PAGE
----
from TForm.SetMenu(nil) to TMenu.SetWindowHandle(0), which violates the
notion that an object in the middle of being destroyed really shouldn't
have other objects doing things with it.  Certainly though, calling a
function of a freed object is an error.

After realizing this, I looked in more detail at the patches that come
with MemMonD.  It turns out there is a patch there that will also fix
this problem.  That patch is  different in implementation and doesn't
mention the crashing behavior - just  an associated leak.

We modified the VCL.  You might also just override TForm.Notification
in every form that uses a form menu.  Of course, maybe that might leave
popup menus still broken...

It took me over forty hours over two months to isolate this problem.  Of
those, it only took the last four to actually trace through the problem
once I decided it was probably a VCL bug.  The others were spent under
the assumption that the problem was a bug in my code - I thought I was
perhaps freeing something twice. I did find another bug involving
freeing custom components (which are freed by their owner and should not
be freed explicitly) in this process, plus a few memory leaks.

In an effort to find this bug, I ran the code under BoundsChecker for
Win 3.1,  purchased $300 Bounds Checker for Delphi 2.0, bought MemMonD
and Memory Sleuth (about $50 each), all of which I hoped would find a
bug  involving freeing something twice.  I almost bought a faster
computer just so I could realistically use BoundsChecker for Delphi 2.0
(which takes 20 minutes to start my application on a 486 DX 66 - 20 MB).
In the end, it took TDW to trace it through. I probably would have found
the bug faster, except I find TDW so awkward to use, and kind of resent
that I have to leave the integrated development environment to use it.

I guess these memory tools will be useful in the future,  and MemMonD
was another source of confirmation that there was a problem here in the
VCL.

I am a little annoyed at Borland, though.  Not because there was a bug -
that can happen to anyone.  I am annoyed because I called the Borland
tech support  $2 a minute advisor phone line several times (at a cost of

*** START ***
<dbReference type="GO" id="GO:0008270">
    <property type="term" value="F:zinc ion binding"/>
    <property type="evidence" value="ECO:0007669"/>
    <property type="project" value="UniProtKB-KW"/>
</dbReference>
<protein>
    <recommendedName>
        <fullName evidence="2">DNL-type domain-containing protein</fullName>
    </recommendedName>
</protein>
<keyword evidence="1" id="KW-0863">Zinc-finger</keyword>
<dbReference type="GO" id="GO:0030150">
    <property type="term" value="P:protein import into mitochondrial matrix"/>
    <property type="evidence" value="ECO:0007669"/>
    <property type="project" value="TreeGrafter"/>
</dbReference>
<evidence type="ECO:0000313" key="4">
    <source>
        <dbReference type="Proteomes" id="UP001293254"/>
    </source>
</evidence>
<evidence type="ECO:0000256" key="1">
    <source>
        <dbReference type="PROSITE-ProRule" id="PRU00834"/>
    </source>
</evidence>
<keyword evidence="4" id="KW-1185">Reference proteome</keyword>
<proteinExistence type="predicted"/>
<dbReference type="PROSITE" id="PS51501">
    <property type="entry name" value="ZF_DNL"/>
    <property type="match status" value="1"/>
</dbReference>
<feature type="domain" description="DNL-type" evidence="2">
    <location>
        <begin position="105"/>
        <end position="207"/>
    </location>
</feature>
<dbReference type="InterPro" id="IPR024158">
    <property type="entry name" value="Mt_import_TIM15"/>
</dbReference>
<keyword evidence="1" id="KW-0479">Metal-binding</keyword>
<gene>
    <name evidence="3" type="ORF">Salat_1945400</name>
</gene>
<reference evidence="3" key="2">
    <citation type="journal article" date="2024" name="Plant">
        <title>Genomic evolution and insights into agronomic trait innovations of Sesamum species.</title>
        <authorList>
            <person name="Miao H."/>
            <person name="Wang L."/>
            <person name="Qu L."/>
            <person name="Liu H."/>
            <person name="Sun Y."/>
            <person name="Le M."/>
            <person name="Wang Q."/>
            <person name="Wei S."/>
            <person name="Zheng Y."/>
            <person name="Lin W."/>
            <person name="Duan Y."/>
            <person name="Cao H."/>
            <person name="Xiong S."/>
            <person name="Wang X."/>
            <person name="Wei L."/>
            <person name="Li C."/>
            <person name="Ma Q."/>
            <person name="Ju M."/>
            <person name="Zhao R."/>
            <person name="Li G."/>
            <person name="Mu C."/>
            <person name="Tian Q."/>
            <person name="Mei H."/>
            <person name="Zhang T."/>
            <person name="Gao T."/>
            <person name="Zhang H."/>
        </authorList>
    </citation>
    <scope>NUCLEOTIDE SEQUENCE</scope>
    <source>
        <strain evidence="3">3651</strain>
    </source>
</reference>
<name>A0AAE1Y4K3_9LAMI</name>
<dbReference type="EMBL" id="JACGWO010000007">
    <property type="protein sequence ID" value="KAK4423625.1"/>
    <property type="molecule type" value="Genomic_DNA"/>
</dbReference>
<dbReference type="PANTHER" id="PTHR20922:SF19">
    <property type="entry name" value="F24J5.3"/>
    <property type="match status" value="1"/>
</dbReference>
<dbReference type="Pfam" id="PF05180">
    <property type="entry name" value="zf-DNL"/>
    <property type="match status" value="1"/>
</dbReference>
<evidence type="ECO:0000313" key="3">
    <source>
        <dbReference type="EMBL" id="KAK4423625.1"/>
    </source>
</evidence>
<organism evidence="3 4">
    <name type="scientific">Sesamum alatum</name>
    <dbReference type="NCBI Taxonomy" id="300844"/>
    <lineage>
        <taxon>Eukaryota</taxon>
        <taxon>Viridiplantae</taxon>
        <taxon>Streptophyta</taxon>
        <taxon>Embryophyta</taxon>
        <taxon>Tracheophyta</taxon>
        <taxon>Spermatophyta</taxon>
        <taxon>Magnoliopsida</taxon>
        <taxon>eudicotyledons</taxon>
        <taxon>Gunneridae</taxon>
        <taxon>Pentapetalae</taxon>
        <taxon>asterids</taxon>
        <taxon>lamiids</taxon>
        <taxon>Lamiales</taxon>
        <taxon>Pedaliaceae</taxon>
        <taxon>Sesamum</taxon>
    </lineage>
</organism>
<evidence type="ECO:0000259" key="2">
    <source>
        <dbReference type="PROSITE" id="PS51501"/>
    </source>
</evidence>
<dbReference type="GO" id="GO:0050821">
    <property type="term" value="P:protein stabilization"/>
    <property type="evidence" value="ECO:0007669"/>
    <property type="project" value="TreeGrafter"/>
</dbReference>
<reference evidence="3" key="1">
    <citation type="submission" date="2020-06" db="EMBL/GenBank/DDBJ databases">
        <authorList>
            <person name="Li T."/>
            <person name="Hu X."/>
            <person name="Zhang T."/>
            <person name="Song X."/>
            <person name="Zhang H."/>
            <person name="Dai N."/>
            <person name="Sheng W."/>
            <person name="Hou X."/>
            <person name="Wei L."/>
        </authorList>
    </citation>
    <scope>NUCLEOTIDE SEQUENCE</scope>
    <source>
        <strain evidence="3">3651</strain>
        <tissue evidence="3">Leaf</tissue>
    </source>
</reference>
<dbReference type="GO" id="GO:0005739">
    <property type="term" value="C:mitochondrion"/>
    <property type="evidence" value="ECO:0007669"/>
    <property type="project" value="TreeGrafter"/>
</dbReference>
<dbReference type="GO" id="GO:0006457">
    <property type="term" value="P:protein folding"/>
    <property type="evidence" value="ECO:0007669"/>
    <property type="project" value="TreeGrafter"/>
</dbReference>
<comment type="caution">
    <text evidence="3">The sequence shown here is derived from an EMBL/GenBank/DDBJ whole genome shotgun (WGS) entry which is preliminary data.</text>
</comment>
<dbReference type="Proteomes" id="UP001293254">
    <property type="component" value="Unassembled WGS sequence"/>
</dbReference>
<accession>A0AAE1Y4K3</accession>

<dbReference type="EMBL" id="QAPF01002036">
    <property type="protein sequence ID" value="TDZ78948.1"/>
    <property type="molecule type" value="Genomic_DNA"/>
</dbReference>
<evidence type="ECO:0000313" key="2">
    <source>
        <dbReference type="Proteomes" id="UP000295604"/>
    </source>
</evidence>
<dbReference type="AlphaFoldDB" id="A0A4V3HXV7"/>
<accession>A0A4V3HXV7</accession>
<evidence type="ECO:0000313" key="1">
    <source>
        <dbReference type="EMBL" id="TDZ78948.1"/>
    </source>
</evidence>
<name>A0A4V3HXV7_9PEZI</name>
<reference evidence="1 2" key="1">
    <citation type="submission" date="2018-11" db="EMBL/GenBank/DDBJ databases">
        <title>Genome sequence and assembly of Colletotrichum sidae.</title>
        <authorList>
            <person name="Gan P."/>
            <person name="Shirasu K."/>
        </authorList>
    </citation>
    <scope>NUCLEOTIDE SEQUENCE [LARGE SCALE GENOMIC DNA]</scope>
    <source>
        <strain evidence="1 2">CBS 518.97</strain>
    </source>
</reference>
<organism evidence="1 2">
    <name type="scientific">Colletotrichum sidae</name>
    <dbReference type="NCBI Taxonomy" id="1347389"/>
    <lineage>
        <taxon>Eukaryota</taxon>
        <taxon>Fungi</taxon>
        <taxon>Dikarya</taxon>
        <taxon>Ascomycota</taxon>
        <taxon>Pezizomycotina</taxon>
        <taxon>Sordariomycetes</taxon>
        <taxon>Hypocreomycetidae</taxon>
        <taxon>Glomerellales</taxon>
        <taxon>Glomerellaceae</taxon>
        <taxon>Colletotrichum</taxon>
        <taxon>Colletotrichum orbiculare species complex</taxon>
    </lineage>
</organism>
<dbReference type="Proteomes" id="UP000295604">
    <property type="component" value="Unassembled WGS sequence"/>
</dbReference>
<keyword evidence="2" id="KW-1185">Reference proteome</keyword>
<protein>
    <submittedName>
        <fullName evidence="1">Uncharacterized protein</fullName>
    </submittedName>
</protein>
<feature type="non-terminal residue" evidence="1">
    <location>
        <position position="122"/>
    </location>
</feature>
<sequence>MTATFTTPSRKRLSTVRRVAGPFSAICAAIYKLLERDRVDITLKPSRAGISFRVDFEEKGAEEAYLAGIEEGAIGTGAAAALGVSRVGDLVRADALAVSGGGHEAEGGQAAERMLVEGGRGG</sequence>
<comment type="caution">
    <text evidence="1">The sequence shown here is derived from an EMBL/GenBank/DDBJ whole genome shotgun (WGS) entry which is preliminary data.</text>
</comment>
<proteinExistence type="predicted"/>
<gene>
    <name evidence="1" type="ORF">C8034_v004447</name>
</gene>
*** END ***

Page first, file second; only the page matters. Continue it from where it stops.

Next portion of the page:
probably $100 or more),  and even asked them specifically to search
their bug database,  and they couldn't help me with this bug.  Since
Borland fixed this bug in 2.0, they must have known about it sometime.
Why couldn't Borland tech support tell me about a patch for this?  I
even resorted to calling their C++ advisor line to try to get tips on
using TDW since I thought maybe the staff there would be more familiar
with it.

I don't mind paying $2 a minute (now $3) for good tech support.  I guess
I could try to take Borland up on their money back offer for tech
support, but I am not sure exactly which calls I made were devoted to
this bug, or how much of them. The $100 is a rough guess.  What really
hurts is the week of my time I won't get back.

I still think Delphi is a good product. Also, Borland Tech support was
very helpful when I was starting out with Delphi.  I doubt the blame for
the situation of handling Delphi 1.0 bug fixes rests with them.  If
Borland's tech support is like most computer industry technical support
divisions, the people there are overworked, underpaid, highly stressed,
and not given good enough tools, time, or training to do their jobs. But
of course, we expect better than that from Borland, don't we?

-Paul Fernhout
Kurtz-Fernhout Software
kfs...@netins.net
========================================
Download a public beta release of our garden simulator
written using Delphi 1.0 at:
http://www.gardenwithinsight.com